With the launch of the Developer Ambassador Program, we’re excited to kick off the Open Data Challenge with a prize pool of $1,000. Developers are invited to explore intriguing open data sources and stream them to The Hub in real-time using the decentralized Streamr Network. From network data, through IoT data, citizen science, the range of live data possibilities is vast.
Table of Contents
- How to participate
- Stream ideas
- 1. Citizen Science Data
- 2. Internet of Things (IoT) Data
- 3. Decentralized Finance (DeFi) Data
- 4. Earth Observation Data
- 5. Urban and Infrastructure Data
- 6. Social Media and Web Data
- 7. Environmental and Climate Data
- 8. E-commerce and Market Data
- 9. Health and Fitness Data
- 10. Mobility and Transportation Data
How to participate
All you have to do is add your stream to The Hub, write it up in a short blog post or Twitter thread giving some details about what was achieved, and share it with us on Twitter using the hashtag #StreamrOpenDataChallenge.
Two winners will be selected and will receive $500 dollars in DATA and an sNFT. One winner is chosen by the Streamr team, and one by community voting on Snapshot—so make sure to make some noise on Twitter about what makes your stream special! Winners will be encouraged to follow up with a technical blog that goes into some detail and instruction on usage.
You have until the end of July 2023 to make your submission. At which point, soon after, there will be a community vote and the team will announce their pick. To be eligible to vote on Snapshot, you’ll need at least 100 DATA tokens in your wallet (not an exchange) on Polygon or Ethereum at the time the vote starts (TBA).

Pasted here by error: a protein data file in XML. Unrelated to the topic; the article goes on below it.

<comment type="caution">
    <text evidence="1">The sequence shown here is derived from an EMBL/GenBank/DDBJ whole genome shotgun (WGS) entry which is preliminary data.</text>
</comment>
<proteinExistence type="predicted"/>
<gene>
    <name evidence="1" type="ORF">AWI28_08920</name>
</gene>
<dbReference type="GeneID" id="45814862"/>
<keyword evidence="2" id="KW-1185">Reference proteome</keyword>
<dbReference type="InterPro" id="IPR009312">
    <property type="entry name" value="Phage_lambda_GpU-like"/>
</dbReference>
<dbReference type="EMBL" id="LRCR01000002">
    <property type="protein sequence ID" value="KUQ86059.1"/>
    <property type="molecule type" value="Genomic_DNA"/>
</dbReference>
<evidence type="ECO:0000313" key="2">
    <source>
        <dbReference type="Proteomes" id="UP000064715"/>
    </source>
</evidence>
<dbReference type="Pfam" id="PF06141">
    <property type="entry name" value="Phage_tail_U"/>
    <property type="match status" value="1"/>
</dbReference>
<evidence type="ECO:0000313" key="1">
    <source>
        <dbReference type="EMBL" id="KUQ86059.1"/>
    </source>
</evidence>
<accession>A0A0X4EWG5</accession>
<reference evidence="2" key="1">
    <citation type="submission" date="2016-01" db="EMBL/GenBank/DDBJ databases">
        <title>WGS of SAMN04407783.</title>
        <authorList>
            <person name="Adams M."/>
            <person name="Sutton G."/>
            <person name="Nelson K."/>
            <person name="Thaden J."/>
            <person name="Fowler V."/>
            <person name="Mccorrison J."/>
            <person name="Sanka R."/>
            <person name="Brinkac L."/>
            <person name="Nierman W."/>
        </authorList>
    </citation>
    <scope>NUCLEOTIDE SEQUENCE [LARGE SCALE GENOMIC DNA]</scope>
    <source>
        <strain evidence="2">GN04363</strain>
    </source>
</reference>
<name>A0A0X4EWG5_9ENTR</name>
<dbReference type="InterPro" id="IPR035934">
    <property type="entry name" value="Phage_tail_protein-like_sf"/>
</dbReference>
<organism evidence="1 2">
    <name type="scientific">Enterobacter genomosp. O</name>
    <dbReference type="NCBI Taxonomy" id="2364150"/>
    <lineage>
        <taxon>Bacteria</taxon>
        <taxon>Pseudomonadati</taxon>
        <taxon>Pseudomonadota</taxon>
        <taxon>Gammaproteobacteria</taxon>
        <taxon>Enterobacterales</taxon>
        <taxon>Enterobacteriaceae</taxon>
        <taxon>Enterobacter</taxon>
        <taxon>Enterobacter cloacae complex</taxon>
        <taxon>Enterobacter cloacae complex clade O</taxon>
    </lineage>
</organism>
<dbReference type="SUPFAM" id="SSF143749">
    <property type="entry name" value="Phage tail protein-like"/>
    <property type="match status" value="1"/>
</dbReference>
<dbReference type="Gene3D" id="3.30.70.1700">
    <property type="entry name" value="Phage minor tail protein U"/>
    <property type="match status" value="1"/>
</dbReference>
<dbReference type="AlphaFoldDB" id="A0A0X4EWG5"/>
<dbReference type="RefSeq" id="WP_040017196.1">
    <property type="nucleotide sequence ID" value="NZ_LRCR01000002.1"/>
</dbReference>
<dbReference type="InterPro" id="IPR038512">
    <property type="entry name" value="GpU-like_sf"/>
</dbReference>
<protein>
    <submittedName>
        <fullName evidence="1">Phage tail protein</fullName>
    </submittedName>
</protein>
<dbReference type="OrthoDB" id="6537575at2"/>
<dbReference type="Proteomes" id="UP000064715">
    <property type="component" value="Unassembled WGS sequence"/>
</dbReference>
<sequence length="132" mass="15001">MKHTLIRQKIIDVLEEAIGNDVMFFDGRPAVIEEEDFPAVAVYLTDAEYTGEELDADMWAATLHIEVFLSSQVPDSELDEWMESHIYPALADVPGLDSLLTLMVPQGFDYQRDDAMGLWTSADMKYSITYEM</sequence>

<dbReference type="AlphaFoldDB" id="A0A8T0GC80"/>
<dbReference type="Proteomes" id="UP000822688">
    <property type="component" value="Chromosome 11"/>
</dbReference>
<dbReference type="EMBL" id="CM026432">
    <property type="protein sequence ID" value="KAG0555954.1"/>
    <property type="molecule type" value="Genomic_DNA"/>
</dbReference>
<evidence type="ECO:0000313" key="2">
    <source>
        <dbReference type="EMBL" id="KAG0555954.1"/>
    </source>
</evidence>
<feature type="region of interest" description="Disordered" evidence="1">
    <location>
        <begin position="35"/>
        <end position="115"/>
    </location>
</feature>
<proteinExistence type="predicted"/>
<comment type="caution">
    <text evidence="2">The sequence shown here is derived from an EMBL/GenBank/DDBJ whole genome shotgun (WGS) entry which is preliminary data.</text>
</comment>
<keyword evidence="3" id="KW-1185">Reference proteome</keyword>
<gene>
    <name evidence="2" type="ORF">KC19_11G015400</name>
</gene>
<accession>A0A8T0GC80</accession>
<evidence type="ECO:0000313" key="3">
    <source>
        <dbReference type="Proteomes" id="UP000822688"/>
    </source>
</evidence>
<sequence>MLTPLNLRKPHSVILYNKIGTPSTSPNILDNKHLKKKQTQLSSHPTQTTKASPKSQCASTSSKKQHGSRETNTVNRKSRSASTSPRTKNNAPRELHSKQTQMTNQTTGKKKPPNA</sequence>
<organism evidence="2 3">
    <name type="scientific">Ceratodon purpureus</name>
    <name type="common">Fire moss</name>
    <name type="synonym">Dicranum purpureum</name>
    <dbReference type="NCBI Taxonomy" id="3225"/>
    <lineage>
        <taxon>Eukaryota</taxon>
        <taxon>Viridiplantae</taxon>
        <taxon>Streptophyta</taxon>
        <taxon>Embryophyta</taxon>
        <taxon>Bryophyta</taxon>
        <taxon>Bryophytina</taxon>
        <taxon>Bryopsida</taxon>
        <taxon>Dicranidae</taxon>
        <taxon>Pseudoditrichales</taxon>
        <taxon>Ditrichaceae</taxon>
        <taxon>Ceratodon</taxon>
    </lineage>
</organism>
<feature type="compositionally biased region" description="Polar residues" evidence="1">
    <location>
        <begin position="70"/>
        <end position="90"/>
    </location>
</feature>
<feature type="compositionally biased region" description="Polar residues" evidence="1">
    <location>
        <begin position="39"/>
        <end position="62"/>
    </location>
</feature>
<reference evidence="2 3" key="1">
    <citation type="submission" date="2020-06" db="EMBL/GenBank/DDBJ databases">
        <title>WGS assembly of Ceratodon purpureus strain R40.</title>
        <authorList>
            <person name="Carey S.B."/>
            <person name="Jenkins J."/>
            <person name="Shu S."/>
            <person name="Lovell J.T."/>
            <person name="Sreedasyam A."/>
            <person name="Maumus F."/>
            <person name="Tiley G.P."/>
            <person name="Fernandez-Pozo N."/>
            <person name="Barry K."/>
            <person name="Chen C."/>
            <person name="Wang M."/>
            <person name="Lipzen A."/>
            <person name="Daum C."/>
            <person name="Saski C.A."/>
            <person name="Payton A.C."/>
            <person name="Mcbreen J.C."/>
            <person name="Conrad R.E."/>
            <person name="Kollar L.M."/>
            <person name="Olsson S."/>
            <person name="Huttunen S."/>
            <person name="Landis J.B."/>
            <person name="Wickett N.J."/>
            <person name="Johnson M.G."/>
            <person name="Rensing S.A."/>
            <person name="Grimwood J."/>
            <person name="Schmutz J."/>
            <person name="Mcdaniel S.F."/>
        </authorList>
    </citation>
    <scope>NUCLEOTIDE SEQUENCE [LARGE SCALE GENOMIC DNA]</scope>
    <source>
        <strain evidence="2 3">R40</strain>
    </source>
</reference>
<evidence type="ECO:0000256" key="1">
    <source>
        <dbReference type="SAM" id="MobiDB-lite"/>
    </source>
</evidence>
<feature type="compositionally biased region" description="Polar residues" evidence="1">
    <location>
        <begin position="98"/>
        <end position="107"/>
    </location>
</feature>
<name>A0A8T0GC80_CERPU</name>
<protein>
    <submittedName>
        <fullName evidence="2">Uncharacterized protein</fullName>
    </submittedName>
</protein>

We’re looking for data streams that offer tangible benefits and are interesting and well presented. We’d also like to hear how you might maintain the stream to prevent data decay.
Get started in the dev docs!
To help spark your creativity, here are ten potential data streams you might consider for this contest:
1. Citizen Science Data
Leverage global citizen science initiatives by developing data streams that provide real-time updates on phenomena like climate change observations, bird watching records, meteor sightings, or Unidentified Aerial Phenomena (UAP). These decentralized contributions can create global, up-to-the-minute resources for research.
Where to find the data: Platforms like Zooniverse or Scistarter host a multitude of citizen science projects, many of which have open data policies. Similarly, resources like the GBIF (Global Biodiversity Information Facility) can provide data for nature-related projects. For UAP data, consider MUFON (Mutual UFO Network), a US-based organisation that investigates cases of reported UFO sightings.
2. Internet of Things (IoT) Data
With the ubiquity of IoT devices, there’s a treasure trove of real-time data awaiting exploration. Data streams from wearables or smart home devices can contribute to a multitude of sectors, including health monitoring and energy management.
Where to find the data: Public IoT datasets can be found on platforms such as Thingful, a search engine for IoT data, or the Smart City Data Project, which provides data from various sensors in cities around the world.
3. Decentralized Finance (DeFi) Data
The DeFi space is rich with data. Real-time streams on token transactions, smart contract interactions, or liquidity pool metrics can offer significant insights to investors and analysts in the rapidly evolving decentralized finance landscape.
Where to find the data: The Ethereum blockchain, with its smart contract functionality, is the backbone of many DeFi projects. Resources like Etherscan or Infura provide access to this data. Additionally, APIs from DeFi platforms such as Uniswap or Aave can be used to access real-time data.